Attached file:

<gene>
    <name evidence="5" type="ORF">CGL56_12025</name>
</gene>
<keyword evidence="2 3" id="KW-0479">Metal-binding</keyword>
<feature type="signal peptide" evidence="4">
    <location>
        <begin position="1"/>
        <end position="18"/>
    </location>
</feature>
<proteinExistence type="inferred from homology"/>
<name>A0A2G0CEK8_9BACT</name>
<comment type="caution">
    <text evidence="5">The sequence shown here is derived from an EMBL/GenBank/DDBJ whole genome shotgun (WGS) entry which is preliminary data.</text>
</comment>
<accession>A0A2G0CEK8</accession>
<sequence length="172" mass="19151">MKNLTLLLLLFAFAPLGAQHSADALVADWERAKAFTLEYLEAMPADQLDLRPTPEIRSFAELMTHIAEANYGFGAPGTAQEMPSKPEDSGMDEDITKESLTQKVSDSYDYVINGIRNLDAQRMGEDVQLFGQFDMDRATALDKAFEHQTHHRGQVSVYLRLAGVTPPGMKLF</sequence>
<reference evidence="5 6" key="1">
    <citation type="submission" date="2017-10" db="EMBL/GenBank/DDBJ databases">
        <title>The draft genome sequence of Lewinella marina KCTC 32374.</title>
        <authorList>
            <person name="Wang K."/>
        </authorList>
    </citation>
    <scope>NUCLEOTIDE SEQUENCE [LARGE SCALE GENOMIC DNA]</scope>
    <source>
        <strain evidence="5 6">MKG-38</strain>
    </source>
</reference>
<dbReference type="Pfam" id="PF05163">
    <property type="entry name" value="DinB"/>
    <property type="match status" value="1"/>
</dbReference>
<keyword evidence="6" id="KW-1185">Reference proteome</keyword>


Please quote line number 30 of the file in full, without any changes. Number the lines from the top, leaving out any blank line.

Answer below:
<dbReference type="Pfam" id="PF05163">